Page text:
With just days left to file your taxes in a timely manner, law enforcement agencies across the United States are reporting an increase in tax refund identity theft.
During an interview with Hampton Police Captain Derrick Austin on WSB Radio Captain Austin reports, “The suspect’s are getting the victim’s information, filing the return as if they were that person, and then getting the refund.” “Victims don’t know they’ve been targeted until they file their own return and get notified by the IRS that someone has already filed a return in their name.”
ABC news reports,0 “Tax-related identity theft has doubled over the past two years and now makes up the single largest category of the crime. In 2009, only 12 percent of identity theft was related to taxes. Now tax identity theft makes up 24 percent of all ID theft crimes reported to the Federal Trade Commission.”
CBS News reports . . . “Stole identities and filed about 2,000 tax returns and received or attempted to receive about $1.8 million in fraudulent refunds,” said Special Agent Bryan Thiel with the IRS Criminal Investigation Unit. “The Federal Trade Commission says it’s now getting about 50,000 identity theft complaints a week, mostly tax refund thefts. In the end it could cost the federal government billions of dollars.”
One of the most common scams this year involved the American Opportunity Tax Credit. The Washington Times reports, “The IRS says this is how it works: the con artist tells the taxpayer he or she can file for a tax refund based on the American Opportunity Tax Credit. This is an education credit. The scam artists falsely convinces the victim he or she can still file for the refund even if they went to school years before. They offer to help file, then get the taxpayer’s personal information, and file a bogus refund.”
Other scams are more simplified. Identity thieves simply use your name and social security number, their address and a prepaid, reloadable debit card and fill out the paperwork, online. Because they are filing an electronic return it is much easier to manipulate the payments and information in order to guarantee a return. They then accept the “credit card” return that some services offer or they use their own prepaid card information that they bought using the fake name and have the tax refund credited to the card. Some have even received checks!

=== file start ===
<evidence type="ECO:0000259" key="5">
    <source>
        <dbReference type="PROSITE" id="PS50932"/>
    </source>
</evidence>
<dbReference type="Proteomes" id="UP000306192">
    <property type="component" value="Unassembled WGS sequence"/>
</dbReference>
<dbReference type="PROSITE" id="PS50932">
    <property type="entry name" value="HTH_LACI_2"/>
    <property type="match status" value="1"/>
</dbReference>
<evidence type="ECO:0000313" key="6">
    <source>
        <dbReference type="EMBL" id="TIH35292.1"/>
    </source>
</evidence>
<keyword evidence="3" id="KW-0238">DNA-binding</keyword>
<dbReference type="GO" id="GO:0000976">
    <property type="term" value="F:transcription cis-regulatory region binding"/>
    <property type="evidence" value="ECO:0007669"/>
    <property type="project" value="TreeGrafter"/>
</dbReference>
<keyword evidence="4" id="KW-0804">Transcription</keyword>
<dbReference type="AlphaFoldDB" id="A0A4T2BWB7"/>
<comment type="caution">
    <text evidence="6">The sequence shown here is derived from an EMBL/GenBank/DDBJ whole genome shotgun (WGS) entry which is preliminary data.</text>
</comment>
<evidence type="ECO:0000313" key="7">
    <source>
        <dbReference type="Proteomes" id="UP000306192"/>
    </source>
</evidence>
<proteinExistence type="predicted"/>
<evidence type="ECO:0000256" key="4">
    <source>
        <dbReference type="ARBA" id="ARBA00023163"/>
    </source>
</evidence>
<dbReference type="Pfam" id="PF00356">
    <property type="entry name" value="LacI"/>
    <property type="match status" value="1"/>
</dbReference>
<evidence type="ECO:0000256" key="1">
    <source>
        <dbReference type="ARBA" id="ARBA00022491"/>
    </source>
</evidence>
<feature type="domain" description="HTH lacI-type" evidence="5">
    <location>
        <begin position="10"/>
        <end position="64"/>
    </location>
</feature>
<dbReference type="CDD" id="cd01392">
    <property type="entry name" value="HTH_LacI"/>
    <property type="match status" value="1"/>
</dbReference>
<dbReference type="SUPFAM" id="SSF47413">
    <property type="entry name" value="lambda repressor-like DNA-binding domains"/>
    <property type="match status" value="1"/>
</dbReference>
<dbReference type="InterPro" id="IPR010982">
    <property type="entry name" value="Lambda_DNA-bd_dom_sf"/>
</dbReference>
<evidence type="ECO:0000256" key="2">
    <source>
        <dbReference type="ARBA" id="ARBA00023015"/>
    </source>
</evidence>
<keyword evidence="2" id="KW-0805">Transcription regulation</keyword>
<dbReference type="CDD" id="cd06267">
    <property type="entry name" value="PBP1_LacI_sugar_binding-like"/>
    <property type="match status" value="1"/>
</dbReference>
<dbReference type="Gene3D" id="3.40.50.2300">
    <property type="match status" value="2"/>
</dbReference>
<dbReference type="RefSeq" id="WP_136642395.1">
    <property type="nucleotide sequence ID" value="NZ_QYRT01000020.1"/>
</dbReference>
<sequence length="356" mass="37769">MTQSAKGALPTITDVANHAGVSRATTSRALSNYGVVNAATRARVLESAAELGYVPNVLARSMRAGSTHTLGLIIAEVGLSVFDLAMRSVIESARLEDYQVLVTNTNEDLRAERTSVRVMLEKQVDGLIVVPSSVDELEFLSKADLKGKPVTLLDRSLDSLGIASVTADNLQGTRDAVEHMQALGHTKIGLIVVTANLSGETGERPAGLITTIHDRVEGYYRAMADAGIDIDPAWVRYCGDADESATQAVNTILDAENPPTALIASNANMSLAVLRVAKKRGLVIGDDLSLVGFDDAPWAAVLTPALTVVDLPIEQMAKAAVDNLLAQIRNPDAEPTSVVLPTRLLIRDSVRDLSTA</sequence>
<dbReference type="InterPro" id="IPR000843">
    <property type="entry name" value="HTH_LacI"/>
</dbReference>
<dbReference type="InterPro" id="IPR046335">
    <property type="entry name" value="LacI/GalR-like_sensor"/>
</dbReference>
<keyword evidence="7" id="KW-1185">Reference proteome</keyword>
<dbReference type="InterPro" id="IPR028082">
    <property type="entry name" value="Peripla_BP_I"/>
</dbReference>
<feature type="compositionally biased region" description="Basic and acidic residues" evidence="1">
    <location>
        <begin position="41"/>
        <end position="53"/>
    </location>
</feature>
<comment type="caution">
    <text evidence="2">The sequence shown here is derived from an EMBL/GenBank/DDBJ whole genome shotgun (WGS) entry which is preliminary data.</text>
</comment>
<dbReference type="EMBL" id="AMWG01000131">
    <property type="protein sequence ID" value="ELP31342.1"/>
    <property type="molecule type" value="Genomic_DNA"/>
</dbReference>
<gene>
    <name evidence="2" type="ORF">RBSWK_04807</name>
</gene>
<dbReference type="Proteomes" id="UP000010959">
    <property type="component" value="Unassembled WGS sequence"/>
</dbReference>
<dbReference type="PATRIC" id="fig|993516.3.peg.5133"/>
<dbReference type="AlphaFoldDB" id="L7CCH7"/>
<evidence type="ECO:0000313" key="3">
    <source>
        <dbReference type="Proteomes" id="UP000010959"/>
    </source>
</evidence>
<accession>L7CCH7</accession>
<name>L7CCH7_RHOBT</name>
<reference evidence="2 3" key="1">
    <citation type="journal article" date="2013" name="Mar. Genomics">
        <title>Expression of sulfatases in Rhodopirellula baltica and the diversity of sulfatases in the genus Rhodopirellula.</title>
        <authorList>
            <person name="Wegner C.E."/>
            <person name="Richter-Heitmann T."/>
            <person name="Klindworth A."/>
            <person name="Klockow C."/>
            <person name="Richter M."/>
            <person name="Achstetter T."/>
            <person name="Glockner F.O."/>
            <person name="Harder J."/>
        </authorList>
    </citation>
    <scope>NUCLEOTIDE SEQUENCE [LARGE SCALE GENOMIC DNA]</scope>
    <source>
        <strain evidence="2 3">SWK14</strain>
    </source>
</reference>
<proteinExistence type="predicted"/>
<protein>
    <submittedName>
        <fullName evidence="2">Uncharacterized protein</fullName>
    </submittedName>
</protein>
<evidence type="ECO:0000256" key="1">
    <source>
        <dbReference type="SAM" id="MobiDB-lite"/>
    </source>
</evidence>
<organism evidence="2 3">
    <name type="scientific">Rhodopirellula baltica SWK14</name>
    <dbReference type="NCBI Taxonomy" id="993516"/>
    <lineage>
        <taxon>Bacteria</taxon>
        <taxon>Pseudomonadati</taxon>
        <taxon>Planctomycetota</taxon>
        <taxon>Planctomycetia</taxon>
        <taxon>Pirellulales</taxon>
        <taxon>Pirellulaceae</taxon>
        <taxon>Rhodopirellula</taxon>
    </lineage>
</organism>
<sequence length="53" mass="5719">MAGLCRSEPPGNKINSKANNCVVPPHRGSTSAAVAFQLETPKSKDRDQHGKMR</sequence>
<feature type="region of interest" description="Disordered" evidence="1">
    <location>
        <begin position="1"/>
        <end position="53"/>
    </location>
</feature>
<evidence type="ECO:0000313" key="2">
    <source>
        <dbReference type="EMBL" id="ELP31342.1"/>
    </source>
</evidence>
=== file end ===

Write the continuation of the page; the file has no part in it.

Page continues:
The main problem is that you don’t know that you have been taken advantage of until the deed is done. When you file, you receive the notice that you have already filed for this year and all the warning bells and signs start to go off. You now have to prove your identity, which sometimes is easier said than done. Money that you may have been counting on is no longer available to you and won’t be until the false filing is resolved.
How can you protect yourself from identity theft of your tax return?
- protect your information
- if you are filing your taxes on a public computer, such as the library make sure you don’t save it to the computer, are using a secure network and save your return to a flash drive so you can take it home for later reference.
- avoid links or images that you receive in email, especially from those you don’t know. They may contain keylogger, malware or other types of virus programs that provide opportunities to steal your information.
- Verify any phone calls, letters, or fax from someone claiming to be with the IRS, by calling 1-800-829-1040.
- Remember the IRS never contacts taxpayers by email.
- File early.
- You should always get your refund within one month of filing it electronically. Ninety percent of all refunds are issued within 21 days. You can check its status at this IRS webpage.
- Call the IRS at 1-800-908-4490 if you suspect or have been a victim of tax related identity theft.
- Visit the IRS online here for more information about tax related identity theft and the latest scams on its website.